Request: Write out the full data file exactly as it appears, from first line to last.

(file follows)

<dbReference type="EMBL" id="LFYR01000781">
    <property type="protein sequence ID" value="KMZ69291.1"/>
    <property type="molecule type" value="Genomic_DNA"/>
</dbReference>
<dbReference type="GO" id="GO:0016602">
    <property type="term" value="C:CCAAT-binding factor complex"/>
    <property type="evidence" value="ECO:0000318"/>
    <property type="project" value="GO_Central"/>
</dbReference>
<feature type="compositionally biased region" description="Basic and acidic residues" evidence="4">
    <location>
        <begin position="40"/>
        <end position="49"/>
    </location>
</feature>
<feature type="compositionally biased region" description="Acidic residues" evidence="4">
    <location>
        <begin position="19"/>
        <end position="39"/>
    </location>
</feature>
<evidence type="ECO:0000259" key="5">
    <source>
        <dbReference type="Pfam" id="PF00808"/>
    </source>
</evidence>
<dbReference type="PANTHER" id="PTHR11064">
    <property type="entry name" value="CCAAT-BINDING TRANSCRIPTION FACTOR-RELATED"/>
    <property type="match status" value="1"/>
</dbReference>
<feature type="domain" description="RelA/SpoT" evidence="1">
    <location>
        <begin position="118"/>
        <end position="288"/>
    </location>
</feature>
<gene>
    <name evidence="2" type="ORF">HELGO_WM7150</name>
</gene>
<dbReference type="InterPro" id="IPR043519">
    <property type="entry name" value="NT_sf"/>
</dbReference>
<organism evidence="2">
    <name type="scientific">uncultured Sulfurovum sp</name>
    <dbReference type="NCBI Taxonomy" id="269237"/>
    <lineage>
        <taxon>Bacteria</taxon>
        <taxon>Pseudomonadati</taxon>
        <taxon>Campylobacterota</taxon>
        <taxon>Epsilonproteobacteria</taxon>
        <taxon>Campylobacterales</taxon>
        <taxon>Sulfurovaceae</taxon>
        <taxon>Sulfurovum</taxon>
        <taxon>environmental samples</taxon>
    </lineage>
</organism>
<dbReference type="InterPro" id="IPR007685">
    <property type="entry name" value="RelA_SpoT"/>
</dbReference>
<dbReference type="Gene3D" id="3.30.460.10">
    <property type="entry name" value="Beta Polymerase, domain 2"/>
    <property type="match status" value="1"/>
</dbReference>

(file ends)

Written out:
<dbReference type="EMBL" id="LFYR01000781">
    <property type="protein sequence ID" value="KMZ69291.1"/>
    <property type="molecule type" value="Genomic_DNA"/>
</dbReference>
<dbReference type="GO" id="GO:0016602">
    <property type="term" value="C:CCAAT-binding factor complex"/>
    <property type="evidence" value="ECO:0000318"/>
    <property type="project" value="GO_Central"/>
</dbReference>
<feature type="compositionally biased region" description="Basic and acidic residues" evidence="4">
    <location>
        <begin position="40"/>
        <end position="49"/>
    </location>
</feature>
<feature type="compositionally biased region" description="Acidic residues" evidence="4">
    <location>
        <begin position="19"/>
        <end position="39"/>
    </location>
</feature>
<evidence type="ECO:0000259" key="5">
    <source>
        <dbReference type="Pfam" id="PF00808"/>
    </source>
</evidence>
<dbReference type="PANTHER" id="PTHR11064">
    <property type="entry name" value="CCAAT-BINDING TRANSCRIPTION FACTOR-RELATED"/>
    <property type="match status" value="1"/>
</dbReference>
<feature type="domain" description="RelA/SpoT" evidence="1">
    <location>
        <begin position="118"/>
        <end position="288"/>
    </location>
</feature>
<gene>
    <name evidence="2" type="ORF">HELGO_WM7150</name>
</gene>
<dbReference type="InterPro" id="IPR043519">
    <property type="entry name" value="NT_sf"/>
</dbReference>
<organism evidence="2">
    <name type="scientific">uncultured Sulfurovum sp</name>
    <dbReference type="NCBI Taxonomy" id="269237"/>
    <lineage>
        <taxon>Bacteria</taxon>
        <taxon>Pseudomonadati</taxon>
        <taxon>Campylobacterota</taxon>
        <taxon>Epsilonproteobacteria</taxon>
        <taxon>Campylobacterales</taxon>
        <taxon>Sulfurovaceae</taxon>
        <taxon>Sulfurovum</taxon>
        <taxon>environmental samples</taxon>
    </lineage>
</organism>
<dbReference type="InterPro" id="IPR007685">
    <property type="entry name" value="RelA_SpoT"/>
</dbReference>
<dbReference type="Gene3D" id="3.30.460.10">
    <property type="entry name" value="Beta Polymerase, domain 2"/>
    <property type="match status" value="1"/>
</dbReference>